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Thursday, February 13, 2014

Rice is (not an) Agricultural product...... strange are the ways !! Service tax on storage

Oryza sativa is most common here; Oryza glaberrima elsewhere and there are 23 species more……  guess what ? Google search on Samba – could throw many results… ‘Samba’  is a Brazilian dance and musical genre originating in Bahia, Brazil, and with its roots in Rio de Janeiro and Africa. ‘Samba’  is a free software  too     re-implementation of the SMB/CIFS networking protocol, ~ but to us especially South Indians [Madrasis !] it is synonymous with ‘RICE’….. ‘Oryza sativa’ is commonly known as Asian rice;  some of the Indian varieties would include : Basmati, Samba,  Kamini, Gobindo bhog, Ponni, Molakolukulu, Patna ….

Rice is the seed of the monocot plants Oryza sativa (Asian rice) or Oryza glaberrima (African rice). As a cereal grain, it is the most widely consumed staple food for a large part of the world's human population, especially in Asia. It is the grain with the second-highest worldwide production, after corn, according to data for 2010. Daily in the morning or as the prime consumption, most of us eat our staple food of rice; some of us eat rice for lunch and again for dinner too ……… for a typical Tamilian the food is never complete with curd rice !  …….. now there appears to be some confusion on ‘how rice should be classified’ by someone hailing from Tamil Nadu ?

Reports in today’s The Hindu and Time of India make special mention of TN CM Ms J Jayalalithaa calling upon Prime Minister Manmohan Singh to ensure that rice is "unambiguously" declared an agricultural produce and no process related to it is subject to service tax. Describing the Centre's decision to levy service tax on the storage of rice as "thoughtless, insensitive and discriminatory", the Chief Minister, in a letter to Dr Singh on Monday stated that "an invidious, discriminatory and completely unjust" situation had arisen as a result of an "extremely insensitive and regressive interpretation" of certain provisions of the Service Tax legislation, which had made the services such as storage and handling associated with rice liable to Service Tax.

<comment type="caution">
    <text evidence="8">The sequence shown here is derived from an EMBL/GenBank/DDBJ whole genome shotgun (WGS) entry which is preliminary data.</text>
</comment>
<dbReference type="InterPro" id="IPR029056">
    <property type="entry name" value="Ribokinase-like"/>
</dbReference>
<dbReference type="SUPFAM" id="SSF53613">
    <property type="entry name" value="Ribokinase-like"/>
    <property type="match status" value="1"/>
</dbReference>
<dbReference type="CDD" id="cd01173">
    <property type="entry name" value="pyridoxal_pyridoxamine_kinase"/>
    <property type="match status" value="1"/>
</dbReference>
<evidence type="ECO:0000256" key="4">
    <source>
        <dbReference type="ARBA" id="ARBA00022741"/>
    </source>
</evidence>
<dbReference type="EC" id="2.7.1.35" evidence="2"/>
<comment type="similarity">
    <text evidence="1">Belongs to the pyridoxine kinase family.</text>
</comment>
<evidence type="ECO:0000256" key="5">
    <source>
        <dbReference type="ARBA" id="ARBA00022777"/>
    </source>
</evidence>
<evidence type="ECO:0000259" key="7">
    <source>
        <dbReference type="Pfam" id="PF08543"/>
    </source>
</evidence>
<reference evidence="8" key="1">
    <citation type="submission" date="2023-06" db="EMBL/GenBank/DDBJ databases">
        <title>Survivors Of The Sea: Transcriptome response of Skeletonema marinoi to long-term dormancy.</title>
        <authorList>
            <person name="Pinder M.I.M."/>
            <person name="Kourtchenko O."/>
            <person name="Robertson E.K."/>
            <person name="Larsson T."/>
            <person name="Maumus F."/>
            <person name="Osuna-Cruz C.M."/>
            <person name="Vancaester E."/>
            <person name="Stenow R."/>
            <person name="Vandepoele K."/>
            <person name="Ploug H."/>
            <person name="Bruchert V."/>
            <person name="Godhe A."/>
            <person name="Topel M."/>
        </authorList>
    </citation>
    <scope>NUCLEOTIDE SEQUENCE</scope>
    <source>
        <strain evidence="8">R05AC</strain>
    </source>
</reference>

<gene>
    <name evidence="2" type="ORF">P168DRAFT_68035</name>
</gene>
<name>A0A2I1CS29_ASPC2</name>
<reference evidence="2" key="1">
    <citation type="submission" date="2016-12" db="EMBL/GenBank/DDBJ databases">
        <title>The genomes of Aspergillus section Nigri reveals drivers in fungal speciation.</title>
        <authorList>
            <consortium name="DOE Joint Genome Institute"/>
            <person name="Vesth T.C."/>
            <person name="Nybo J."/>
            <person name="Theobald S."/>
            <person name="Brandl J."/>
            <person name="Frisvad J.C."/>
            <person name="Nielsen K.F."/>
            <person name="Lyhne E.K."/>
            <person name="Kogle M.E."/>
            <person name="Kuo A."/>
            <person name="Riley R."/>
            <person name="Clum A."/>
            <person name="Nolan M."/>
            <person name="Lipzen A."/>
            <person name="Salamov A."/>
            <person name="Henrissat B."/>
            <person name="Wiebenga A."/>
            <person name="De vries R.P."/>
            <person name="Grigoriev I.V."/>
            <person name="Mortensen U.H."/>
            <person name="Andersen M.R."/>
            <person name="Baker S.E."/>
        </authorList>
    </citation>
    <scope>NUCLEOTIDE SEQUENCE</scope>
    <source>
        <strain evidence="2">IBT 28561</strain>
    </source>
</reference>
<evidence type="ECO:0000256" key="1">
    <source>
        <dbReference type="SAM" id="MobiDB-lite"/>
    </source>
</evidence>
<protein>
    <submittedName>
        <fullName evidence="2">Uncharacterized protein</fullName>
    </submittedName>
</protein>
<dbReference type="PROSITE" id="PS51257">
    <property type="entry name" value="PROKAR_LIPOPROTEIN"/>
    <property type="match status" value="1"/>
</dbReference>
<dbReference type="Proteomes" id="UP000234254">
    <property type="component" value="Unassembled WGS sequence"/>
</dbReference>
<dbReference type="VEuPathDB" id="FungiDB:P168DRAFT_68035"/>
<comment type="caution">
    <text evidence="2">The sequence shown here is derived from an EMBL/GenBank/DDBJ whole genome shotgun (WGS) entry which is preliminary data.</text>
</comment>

She warned that the move would raise the price of rice in the open market, particularly at a time when food inflation was already a burden on the common people. Moreover, it would distort markets completely given the proviso that if the storage of rice was in owned premises or in the premises of an Agricultural Produce Marketing Committee or Board or with a commission agent, no Service Tax would be levied on storage costs. However, if the storage was in the godowns of the Central or State Warehousing Corporations, the tax would be levied on storage, warehousing and handling charges. This would also add to the costs substantially when the National Food Security Act, 2013, was implemented, she added.

"This will be an additional burden on the State Government towards the expense incurred for the Public Distribution System and weaken our efforts to provide food security to all," the letter said. The Chief Minister added that of all foodgrains, rice alone was sought to be subject to the tax. Citing a letter written by Union Finance Minister P. Chidambaram to Union Minister of State for Consumer Affairs and Public Distribution System K.V.Thomas,  the Chief Minister said the Finance Minister had clarified that “rice” and “ginned and baled cotton” did  not fall within the definition of “agricultural produce” under Section 65B(5) of the Finance Act. He had further stated that the negative list based on comprehensive approach to the taxation of services was introduced as a preparation for introduction of Goods and Services Tax (GST) and it was not feasible at this stage to further extend the scope of existing exemptions. "Accordingly, from December, 2013, service tax is being collected on storage of rice, with effect from 1st July, 2012."


Calling Mr Chidambaram's stance "very strange," Ms Jayalalithaa said the Union Minister's position was that  rice was not an agricultural product while other cereals including wheat were agricultural produce and hence, they were  exempted from the levy of service tax on storage and other services.  "It smacks of unfairness against people residing in certain regions of the country, especially in the South and the East where rice is the staple food grain consumed," she said. Pointing out that from time immemorial, rice had been regarded as an “agricultural commodity” and that Tamil Nadu had already taken a clear stand in several fora that rice should be exempted from the levy of the GST, Ms Jayalalithaa said, "using the GST argument to refuse to include rice within the definition of “agricultural produce” is not an appropriate stance."


With regards – S. Sampathkumar
13th Feb 2o14


News inputs : The Hindu & Times of India (Chennai Edition)

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